The decisive (anthotype) moment

In any medium there can be a moment when you are finished with your making but not recognize it. There can also be a moment when one thinks something is finished and one doesn’t recognize that the making needs to continue.

This isn’t indecision necessarily but the opposite namely a wrong decision.

Anthotypes are prone to this error in the decision process. I usually stop them too soon, take the whole thing apart, look at the underlying exposure and put everything back together and continue the exposure.

Here is the pokeberry anthotype of Clem Wolfham #2. It’s pretty dark but this time I think I’ll err on the side of print density. There are subtle details that are difficult to make out in the documentation but I think it will buy this print a few more years of life as it goes from storage to exhibition and back to storage.


Onionskin Anthotype Day 1

Another day and another anthotype. Over the last couple of weeks, I been squeezing in a little bit of time to coat a sheet of paper with brown liquid made from boiling the skins of yellow onions.

The paper has about eleven coats of onion skin broth. The pajama is in-labeled meaning their is no name from a previous owner. It has been cut along the seems to leave only the button front and collar. The paper is Fabriano Artistico Extra White Hot Press.


Icebreaker 4

Forty-six is making its way across the continental divide to be part of Icebreaker 4, an all media, un-themed juried show at Denver’s IceCube gallery. The gallery is located at 3320 Walnut Street in Denver, Colorado. The show was juried by Nora Burnett Abrams, the Associate Curator at the Museum of Contemporary Art Denver. An opening reception is scheduled for March 8th, 5-9pm and a Juror’s Conversation event is planned for March 14, 3:30pm.

The exhibition will be on view from March 7th through March 30th.

upside down and in blue


Once upon a time I frequently posted to this blog. It was an outlet for writing about difficulties and successes in the studio. I used it for exhibition news and for progress updates on the slow goings on of the anthotypes.

It’s been a long time since I posted to this site. I have been working on several projects, sending out teaching packets hoping for a sign of interest from academia, applying for a residency (long term project coming due very soon), and of course teaching. I would like to write more about teaching but there are fundamental issues I need to wrestle with including professionalism and articulating those things that make me want to teach. Everyone knows its hard and time consuming but rewarding in unlikely ways.

I’ll slowly work a discourse on my teaching in future posts. For now I need to get the blog ball rolling. Why not start with a cyanotype.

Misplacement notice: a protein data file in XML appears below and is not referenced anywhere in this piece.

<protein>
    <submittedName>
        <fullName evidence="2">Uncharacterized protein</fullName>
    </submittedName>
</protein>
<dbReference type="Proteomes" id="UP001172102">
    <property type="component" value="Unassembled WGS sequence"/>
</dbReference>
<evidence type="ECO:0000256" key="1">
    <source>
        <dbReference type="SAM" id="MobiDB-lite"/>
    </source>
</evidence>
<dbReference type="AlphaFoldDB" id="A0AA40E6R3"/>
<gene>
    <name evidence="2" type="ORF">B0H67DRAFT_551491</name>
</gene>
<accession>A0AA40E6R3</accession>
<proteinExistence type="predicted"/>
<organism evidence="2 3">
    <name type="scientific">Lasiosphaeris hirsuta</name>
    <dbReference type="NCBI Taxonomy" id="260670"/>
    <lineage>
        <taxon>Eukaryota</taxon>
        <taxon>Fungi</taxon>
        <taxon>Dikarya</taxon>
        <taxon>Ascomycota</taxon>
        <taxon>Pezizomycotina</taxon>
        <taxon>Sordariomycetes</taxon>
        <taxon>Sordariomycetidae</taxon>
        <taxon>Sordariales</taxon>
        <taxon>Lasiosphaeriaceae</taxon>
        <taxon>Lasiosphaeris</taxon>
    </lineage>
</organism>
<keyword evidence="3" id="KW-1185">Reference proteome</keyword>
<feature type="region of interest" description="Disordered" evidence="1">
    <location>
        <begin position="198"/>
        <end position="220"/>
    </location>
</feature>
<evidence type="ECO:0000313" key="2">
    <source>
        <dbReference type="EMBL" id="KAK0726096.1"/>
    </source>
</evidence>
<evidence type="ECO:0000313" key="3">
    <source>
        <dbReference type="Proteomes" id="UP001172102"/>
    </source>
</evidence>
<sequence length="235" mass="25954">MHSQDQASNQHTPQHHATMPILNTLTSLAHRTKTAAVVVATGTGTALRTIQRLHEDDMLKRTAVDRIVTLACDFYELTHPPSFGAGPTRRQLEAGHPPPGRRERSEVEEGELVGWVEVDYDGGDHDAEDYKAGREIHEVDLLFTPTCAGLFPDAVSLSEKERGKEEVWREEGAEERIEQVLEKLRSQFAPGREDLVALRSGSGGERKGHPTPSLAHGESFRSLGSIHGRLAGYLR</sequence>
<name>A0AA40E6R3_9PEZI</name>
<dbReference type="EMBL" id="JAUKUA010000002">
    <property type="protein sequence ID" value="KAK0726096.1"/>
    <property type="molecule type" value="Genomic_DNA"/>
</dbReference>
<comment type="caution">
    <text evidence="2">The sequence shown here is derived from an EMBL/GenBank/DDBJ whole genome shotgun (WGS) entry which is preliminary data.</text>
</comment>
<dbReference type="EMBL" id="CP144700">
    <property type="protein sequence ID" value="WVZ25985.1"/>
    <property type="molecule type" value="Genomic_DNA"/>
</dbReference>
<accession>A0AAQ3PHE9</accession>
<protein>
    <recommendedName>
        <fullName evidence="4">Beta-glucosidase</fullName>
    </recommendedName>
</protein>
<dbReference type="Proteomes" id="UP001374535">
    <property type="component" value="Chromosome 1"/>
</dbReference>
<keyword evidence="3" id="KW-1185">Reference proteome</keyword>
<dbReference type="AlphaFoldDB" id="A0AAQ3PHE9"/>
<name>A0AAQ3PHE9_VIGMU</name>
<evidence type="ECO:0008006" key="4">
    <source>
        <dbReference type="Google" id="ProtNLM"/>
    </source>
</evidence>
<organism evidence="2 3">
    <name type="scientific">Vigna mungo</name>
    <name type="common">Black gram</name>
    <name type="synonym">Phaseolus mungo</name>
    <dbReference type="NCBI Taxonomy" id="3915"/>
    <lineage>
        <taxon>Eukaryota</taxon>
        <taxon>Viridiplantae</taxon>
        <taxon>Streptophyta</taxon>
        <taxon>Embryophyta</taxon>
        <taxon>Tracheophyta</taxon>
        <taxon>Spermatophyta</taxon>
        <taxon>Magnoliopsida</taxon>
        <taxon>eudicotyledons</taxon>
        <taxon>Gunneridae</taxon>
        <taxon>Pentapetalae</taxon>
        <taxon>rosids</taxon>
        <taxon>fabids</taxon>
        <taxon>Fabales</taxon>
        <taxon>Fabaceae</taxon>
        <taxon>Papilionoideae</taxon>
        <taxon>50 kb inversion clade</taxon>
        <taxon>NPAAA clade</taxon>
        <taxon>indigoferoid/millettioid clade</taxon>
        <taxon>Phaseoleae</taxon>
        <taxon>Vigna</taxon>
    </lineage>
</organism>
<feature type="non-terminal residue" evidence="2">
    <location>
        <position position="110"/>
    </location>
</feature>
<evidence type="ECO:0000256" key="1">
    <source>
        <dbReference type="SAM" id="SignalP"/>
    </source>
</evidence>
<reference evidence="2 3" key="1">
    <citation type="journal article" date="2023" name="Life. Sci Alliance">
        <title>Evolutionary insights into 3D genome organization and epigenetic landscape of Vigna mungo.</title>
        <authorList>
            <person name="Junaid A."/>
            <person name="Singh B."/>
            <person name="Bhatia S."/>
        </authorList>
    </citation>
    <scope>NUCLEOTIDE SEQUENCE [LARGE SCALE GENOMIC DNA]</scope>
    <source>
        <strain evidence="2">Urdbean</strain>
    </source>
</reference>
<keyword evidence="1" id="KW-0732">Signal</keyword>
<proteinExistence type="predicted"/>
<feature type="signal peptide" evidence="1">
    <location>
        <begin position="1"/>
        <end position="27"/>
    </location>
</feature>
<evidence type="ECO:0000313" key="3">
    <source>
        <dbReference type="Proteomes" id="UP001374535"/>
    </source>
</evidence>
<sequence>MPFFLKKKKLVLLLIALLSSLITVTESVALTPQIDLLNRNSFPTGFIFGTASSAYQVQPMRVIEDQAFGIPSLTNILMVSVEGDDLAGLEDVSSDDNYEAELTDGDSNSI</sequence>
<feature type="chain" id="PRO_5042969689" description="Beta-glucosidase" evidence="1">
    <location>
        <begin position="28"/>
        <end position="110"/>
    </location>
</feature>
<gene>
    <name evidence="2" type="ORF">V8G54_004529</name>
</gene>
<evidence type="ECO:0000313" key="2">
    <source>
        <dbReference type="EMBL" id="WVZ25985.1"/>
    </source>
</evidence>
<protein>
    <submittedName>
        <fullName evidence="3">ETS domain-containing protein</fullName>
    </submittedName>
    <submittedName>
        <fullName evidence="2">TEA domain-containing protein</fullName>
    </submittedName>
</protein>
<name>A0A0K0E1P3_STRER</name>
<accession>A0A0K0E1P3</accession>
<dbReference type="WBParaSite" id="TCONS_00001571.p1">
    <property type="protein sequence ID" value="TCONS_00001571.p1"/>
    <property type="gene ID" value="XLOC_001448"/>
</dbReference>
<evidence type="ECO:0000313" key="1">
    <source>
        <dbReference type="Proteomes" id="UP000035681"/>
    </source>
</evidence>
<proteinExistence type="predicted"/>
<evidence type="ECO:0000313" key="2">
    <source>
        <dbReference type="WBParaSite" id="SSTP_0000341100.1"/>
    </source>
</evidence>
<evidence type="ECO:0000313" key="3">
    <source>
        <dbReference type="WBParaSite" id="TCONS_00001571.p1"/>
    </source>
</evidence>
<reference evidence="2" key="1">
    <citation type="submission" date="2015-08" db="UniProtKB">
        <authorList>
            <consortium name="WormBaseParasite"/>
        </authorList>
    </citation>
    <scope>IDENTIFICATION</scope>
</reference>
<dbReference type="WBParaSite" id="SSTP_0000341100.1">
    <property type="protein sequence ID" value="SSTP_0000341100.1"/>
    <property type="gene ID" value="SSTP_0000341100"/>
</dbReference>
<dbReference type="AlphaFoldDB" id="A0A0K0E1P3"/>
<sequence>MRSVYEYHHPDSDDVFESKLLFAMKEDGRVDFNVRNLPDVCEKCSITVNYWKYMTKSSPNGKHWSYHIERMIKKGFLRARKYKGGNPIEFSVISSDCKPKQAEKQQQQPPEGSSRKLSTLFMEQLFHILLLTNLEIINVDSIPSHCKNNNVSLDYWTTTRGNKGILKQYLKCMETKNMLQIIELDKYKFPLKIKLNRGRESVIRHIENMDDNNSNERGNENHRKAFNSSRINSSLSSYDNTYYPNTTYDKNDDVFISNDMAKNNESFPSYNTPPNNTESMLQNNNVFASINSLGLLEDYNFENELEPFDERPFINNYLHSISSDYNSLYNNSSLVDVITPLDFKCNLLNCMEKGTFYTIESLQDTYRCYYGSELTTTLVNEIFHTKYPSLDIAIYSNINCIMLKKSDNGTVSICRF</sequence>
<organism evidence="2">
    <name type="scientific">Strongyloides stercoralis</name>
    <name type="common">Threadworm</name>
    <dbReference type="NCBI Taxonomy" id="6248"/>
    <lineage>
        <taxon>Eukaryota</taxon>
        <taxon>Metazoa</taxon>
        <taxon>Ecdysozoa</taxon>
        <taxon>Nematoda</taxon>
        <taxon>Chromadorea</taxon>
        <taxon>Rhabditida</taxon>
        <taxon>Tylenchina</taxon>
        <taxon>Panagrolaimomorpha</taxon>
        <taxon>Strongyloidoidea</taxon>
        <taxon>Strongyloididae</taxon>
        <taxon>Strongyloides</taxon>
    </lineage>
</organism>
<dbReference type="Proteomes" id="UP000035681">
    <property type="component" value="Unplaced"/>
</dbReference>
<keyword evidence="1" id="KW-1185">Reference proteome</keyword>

In the in vivo exhibition, I showed four of the fungi. There were others that I was working on but for many reasons, mostly placement or shape, I elected to work with the four that I did. There was one that almost made the cut. It was an early one but it was a horizontal and it would stick out in a grid of four. The prints I did make of it happened to be made on a paper that wasn’t working well or perhaps I was getting lazy with exposure ( I seldom use step wedges although I should). Regardless, they lacked clean  highlights and seemed much flatter than the other four.

There was a little window of impracticality last Saturday. It was the last day to drop off work for the annual Dayton Visual Arts Center auction. I had an OK print of the cyanotype that didn’t make the cut but the only frame I had that could accomodate it would be a natural wood finish. OK with a blue print but I am committed to showing the cyanotype floated in white finished wood frames. I had two downstairs I had bought off a student but they were narrower than what I typically used for the 18″ x 23″ prints I had been making.

So I reprinted it Saturday morning. It was sunny. It was due by 5 pm. It was not a wise decision.

There is a stack of paper I have been sitting on, waiting to try it out with cyanotype and vandyke brown. It was on sale. It was pH neutral. It was crying out for a test run.

I tore it down to 16″ x 23″, made a good print on the first try. A terrible print on the second. A really, really good print on the third try once it dried down.  I managed to get it framed, wired and down to DVAC before they closed at 5. Somehow I even squeezed in a short artwork documentation session so I could have an image of it.

But being rushed, I made one mistake amongst lots of little ones which I had no time to undo. I wired the frame upside down. I think I can live with it this way.